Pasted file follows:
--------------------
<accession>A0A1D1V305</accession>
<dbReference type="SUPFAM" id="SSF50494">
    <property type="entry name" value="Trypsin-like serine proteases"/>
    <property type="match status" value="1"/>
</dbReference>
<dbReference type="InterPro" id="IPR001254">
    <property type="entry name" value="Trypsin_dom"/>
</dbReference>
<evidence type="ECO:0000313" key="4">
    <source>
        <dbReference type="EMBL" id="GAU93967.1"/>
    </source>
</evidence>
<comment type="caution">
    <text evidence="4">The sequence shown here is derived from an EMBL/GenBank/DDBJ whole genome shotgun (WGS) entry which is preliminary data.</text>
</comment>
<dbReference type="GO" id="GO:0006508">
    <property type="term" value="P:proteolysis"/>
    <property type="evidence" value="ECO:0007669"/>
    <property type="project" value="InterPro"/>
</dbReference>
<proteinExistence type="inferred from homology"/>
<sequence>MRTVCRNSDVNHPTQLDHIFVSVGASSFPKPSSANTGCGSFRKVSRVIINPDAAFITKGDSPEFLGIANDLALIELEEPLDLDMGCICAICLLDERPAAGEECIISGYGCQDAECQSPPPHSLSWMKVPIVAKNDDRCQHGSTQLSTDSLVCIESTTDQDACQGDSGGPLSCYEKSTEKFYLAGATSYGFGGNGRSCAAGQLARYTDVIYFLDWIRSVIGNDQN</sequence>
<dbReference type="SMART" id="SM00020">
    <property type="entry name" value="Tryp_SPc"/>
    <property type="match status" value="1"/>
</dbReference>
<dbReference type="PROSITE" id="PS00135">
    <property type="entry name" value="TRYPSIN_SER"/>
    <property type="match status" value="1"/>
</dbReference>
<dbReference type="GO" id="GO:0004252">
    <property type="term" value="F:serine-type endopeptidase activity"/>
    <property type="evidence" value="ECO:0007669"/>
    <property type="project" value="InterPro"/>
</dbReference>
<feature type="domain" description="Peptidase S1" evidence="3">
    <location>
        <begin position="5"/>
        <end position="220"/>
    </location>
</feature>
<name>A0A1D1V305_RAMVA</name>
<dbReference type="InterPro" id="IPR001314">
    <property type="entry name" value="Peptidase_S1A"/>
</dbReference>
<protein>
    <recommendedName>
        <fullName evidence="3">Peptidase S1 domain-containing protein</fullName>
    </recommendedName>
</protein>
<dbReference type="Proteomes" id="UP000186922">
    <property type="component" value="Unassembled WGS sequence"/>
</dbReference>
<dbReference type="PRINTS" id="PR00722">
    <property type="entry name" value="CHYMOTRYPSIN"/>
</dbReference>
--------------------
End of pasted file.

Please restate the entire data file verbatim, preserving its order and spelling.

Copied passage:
<accession>A0A1D1V305</accession>
<dbReference type="SUPFAM" id="SSF50494">
    <property type="entry name" value="Trypsin-like serine proteases"/>
    <property type="match status" value="1"/>
</dbReference>
<dbReference type="InterPro" id="IPR001254">
    <property type="entry name" value="Trypsin_dom"/>
</dbReference>
<evidence type="ECO:0000313" key="4">
    <source>
        <dbReference type="EMBL" id="GAU93967.1"/>
    </source>
</evidence>
<comment type="caution">
    <text evidence="4">The sequence shown here is derived from an EMBL/GenBank/DDBJ whole genome shotgun (WGS) entry which is preliminary data.</text>
</comment>
<dbReference type="GO" id="GO:0006508">
    <property type="term" value="P:proteolysis"/>
    <property type="evidence" value="ECO:0007669"/>
    <property type="project" value="InterPro"/>
</dbReference>
<proteinExistence type="inferred from homology"/>
<sequence>MRTVCRNSDVNHPTQLDHIFVSVGASSFPKPSSANTGCGSFRKVSRVIINPDAAFITKGDSPEFLGIANDLALIELEEPLDLDMGCICAICLLDERPAAGEECIISGYGCQDAECQSPPPHSLSWMKVPIVAKNDDRCQHGSTQLSTDSLVCIESTTDQDACQGDSGGPLSCYEKSTEKFYLAGATSYGFGGNGRSCAAGQLARYTDVIYFLDWIRSVIGNDQN</sequence>
<dbReference type="SMART" id="SM00020">
    <property type="entry name" value="Tryp_SPc"/>
    <property type="match status" value="1"/>
</dbReference>
<dbReference type="PROSITE" id="PS00135">
    <property type="entry name" value="TRYPSIN_SER"/>
    <property type="match status" value="1"/>
</dbReference>
<dbReference type="GO" id="GO:0004252">
    <property type="term" value="F:serine-type endopeptidase activity"/>
    <property type="evidence" value="ECO:0007669"/>
    <property type="project" value="InterPro"/>
</dbReference>
<feature type="domain" description="Peptidase S1" evidence="3">
    <location>
        <begin position="5"/>
        <end position="220"/>
    </location>
</feature>
<name>A0A1D1V305_RAMVA</name>
<dbReference type="InterPro" id="IPR001314">
    <property type="entry name" value="Peptidase_S1A"/>
</dbReference>
<protein>
    <recommendedName>
        <fullName evidence="3">Peptidase S1 domain-containing protein</fullName>
    </recommendedName>
</protein>
<dbReference type="Proteomes" id="UP000186922">
    <property type="component" value="Unassembled WGS sequence"/>
</dbReference>
<dbReference type="PRINTS" id="PR00722">
    <property type="entry name" value="CHYMOTRYPSIN"/>
</dbReference>